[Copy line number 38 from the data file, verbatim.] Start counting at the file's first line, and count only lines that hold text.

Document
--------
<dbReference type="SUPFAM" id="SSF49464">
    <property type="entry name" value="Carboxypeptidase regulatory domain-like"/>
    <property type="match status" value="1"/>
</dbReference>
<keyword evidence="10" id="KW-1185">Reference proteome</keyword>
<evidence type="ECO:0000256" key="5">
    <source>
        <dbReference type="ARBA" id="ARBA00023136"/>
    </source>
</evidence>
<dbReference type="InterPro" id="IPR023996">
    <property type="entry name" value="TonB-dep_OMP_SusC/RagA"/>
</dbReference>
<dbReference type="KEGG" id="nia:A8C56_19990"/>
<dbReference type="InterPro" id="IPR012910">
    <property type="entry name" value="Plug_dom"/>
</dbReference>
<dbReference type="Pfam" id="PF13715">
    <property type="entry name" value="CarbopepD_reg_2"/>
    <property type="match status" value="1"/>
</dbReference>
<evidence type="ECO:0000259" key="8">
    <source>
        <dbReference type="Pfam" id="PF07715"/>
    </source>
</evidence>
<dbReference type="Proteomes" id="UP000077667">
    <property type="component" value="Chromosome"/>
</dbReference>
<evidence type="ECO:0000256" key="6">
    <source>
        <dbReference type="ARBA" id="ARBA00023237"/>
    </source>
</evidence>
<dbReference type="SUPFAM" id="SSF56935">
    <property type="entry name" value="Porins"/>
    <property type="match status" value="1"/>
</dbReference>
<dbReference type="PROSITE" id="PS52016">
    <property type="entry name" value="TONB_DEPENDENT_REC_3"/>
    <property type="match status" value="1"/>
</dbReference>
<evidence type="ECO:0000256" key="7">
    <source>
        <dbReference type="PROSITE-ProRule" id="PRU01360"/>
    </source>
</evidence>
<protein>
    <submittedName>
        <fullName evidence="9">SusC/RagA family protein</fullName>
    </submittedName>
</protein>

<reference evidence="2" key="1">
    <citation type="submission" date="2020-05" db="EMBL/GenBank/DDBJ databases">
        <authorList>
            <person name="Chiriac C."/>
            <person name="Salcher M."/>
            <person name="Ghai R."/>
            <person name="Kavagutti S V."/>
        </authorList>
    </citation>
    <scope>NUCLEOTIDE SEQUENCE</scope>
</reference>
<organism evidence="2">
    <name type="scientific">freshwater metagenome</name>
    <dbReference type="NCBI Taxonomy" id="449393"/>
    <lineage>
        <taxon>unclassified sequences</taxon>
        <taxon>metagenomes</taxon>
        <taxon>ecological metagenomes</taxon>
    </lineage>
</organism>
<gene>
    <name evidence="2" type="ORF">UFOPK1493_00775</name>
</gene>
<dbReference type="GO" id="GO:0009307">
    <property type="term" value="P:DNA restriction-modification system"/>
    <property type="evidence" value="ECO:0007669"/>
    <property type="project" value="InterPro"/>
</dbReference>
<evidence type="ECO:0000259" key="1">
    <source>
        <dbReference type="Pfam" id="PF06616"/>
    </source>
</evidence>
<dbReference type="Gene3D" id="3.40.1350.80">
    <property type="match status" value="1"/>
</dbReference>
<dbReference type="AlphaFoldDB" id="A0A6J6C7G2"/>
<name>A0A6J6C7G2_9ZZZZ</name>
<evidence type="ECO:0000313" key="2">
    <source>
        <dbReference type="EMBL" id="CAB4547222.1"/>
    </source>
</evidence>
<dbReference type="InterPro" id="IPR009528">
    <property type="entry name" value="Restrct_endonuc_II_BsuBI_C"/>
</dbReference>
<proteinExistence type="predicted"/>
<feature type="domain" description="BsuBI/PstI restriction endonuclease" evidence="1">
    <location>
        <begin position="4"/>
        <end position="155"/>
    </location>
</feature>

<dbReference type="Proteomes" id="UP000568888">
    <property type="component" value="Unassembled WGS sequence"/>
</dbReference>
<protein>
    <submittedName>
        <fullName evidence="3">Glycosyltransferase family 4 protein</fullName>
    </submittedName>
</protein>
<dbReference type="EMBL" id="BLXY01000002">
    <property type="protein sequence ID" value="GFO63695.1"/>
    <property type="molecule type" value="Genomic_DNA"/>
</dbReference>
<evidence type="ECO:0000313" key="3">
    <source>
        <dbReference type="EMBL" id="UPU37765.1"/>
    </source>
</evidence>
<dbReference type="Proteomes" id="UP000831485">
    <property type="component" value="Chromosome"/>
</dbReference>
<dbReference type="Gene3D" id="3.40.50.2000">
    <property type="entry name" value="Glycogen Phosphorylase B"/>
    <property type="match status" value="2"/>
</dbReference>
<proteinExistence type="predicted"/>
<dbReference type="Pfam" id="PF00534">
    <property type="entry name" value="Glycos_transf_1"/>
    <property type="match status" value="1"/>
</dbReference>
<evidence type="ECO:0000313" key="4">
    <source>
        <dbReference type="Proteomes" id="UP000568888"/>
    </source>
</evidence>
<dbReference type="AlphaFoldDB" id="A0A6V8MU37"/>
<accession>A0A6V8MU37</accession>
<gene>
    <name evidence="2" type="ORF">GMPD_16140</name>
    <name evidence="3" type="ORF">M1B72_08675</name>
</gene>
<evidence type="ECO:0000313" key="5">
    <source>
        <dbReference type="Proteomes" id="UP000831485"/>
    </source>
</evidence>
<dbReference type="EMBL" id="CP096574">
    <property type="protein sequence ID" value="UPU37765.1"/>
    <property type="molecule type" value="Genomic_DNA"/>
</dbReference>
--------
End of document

</dbReference>